Speaking of environmental care can be a dangerous topic. Like most issues, this one has lunatics at both ends of the spectrum. For some, environmental care is a sissy’s task, meant only for those tree-huggers who smoke pot and are passionate about throwing Frisbees. Others, however, take environmental care to the extreme and practically deify the nature surrounding us. In spite of the danger, this is still a topic that Christians should discuss.
One person who has shaped my views on Christians’ responsible stewardship of creation is Wendell Berry, the Kentuckian writer/farmer/economist/poet. While I may not be in complete agreement with Berry’s outlook, he has caused me to ask more questions concerning our society’s approach to the use of natural resources.
What is the cost of a product? What is the cost of my living habits? Until quite recently, the answers to those questions would have been a simple dollar figure. My hamburger was $3. This shirt was $15. My monthly cost of living is $___. That was cost to me. But Wendell Berry encourages readers to consider the costs beyond the monetary. For example, our society’s massive rate of consumption is taking a toll on farms across the land. More specifically, it is affecting, among other things, our topsoil, which is vital for the future use of farmlands. If we desire for our future generations to have healthy and plentiful natural resources to survive, we must take these costs into consideration.
Before we proceed any further, I guess it would be helpful to see what the Bible says about mankind’s God-given stewardship of creation:
Then God said, “Let us make man in our image, after our likeness. And let them have dominion over the fish of the sea and over the birds of the heavens and over the livestock and over all the earth and over every creeping thing that creeps on the earth…And God bless them. And God said to them, “Be fruitful and multiply and fill the earth and subdue it and have dominion over the fish of the sea and over the birds of the heavens and over every living thing that moves on the earth. And God said, “Behold, I have given you every plant yielding seed that is on the fall of all the earth, and every tree with seed in its fruit. You shall have them for food (Gen. 1: 26, 28-29).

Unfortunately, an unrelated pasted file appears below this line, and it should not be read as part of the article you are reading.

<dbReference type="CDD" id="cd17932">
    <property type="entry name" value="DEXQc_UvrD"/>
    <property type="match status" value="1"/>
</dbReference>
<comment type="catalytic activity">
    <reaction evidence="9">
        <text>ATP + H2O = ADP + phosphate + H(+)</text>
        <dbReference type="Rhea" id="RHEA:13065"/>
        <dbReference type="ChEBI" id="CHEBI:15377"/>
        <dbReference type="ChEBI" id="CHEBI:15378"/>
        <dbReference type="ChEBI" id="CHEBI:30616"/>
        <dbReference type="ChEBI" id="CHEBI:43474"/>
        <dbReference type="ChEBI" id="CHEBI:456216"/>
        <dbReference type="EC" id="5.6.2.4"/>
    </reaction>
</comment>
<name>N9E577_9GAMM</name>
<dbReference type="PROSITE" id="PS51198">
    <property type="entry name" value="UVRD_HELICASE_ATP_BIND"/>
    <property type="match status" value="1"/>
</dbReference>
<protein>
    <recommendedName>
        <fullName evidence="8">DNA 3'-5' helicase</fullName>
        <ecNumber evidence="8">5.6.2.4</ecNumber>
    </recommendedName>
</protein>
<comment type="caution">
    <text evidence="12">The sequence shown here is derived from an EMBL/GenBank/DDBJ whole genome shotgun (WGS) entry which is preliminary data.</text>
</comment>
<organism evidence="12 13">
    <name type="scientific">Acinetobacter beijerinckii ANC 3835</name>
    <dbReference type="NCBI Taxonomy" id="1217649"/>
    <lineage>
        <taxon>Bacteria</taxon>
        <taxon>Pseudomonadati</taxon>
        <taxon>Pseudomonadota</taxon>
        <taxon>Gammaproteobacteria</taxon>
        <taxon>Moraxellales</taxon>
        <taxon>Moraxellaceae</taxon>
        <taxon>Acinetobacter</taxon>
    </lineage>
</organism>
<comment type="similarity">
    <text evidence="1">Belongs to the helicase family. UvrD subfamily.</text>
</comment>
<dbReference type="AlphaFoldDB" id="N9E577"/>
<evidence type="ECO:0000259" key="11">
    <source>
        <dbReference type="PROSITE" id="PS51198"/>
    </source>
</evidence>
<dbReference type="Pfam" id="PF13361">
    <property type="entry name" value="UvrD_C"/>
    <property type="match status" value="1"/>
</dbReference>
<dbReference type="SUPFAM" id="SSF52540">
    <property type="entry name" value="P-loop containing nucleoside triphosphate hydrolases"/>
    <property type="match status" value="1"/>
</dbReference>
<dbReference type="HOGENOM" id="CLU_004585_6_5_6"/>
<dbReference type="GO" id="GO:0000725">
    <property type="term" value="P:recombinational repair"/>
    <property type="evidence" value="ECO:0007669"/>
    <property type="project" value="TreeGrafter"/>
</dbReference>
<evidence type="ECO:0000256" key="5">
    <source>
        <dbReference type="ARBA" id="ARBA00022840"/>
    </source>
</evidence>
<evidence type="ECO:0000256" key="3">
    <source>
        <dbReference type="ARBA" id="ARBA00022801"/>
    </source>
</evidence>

God placed Adam on the earth to have dominion as His vice-regent, or rule over creation on His behalf. Mankind was called to glorify God through the way he cared for and used the creation around him. Nature was neither unimportant nor deity. It was a good gift from God that was to be celebrated and used wisely. Today, nature remains the same, though it has been severely affected by the fall. Nevertheless, we, as God’s vicegerents, must use wisdom in the ways we use natural resources.
In his book, The Unsettling of America, Wendell Berry addresses two approaches to the use of the environment: the exploiter vs. the nurturer. Comparing these two, he writes:
The standard of the exploiter is efficiency; the standard of the nurturer is care. The exploiter’s goal is money, profit; the nurturer’s goal is health—his land’s health, his own, his family’s, his community’s, his country’s. Whereas the exploiter asks of a piece of land only how much and how quickly it can be made to produce, the nurturer asks a question that is much more complex and difficult: What is its carrying capacity? (That is: How much can be taken from it without diminishing it? What can it produce dependably for an indefinite time?) The exploiter wishes to earn as much as possible by as little work as possible; the nurturer expects, certainly, to have a decent living from his work, but his characteristic wish is to work as well as possible…The exploiter thinks in terms of numbers, quantities, “hard facts”; the nurturer in terms of character, condition, quality, kind (pp. 7-8).
I’m not a farmer, though I hope to learn how to provide for my family from the ground through gardening. Therefore, should I ignore the exploiter/nurturer distinction and go along my merry way since I don’t actually make decisions regarding farming and land use? No. And Wendell Berry doesn’t believe so either.
At the very least, I can change my own consumption methods. He explains, “One must begin in one’s own life the private solutions that can only in turn become public solutions.” He later clarifies:
If a consumer begins to think and act in consideration of his responsibilities, then he vastly increases his capacities as a person. And he begins to be effective in a different way—a way that is smaller perhaps, and certainly less dramatic, but sounder, and able sooner or later to assume the force of example.
A responsible consumer would be a critical consumer, would refuse to purchase the less good. And he would be a moderate consumer; he would know his needs and would not purchase what he did not need; he would sort among his needs and study to reduce them.
If I take Berry’s words to heart, neither agricultural corporations nor the environment will feel much of a difference. But if I take his words to heart, start discussions with some of my brothers and sisters in Christ, and teach my children (if He blesses me with any) our responsibility to care for nature, then there is a chance that the effect will grow, possibly to a level of visible change.
Therefore, consider the levels of waste in your own life. Evaluate the true cost of your living habits. Is your lifestyle simply feeding the exploiter?
Regardless of where you stand on this issue, it deserves our attention. Christians must dialogue about how the gospel affects our charge to care for the land. Hopefully, this will be a launching pad to get the discussion going.
What are your thoughts about this? What are some ways that Christians can approach this touchy subject? Or do you believe Christians should be spending our time discussing more important topics?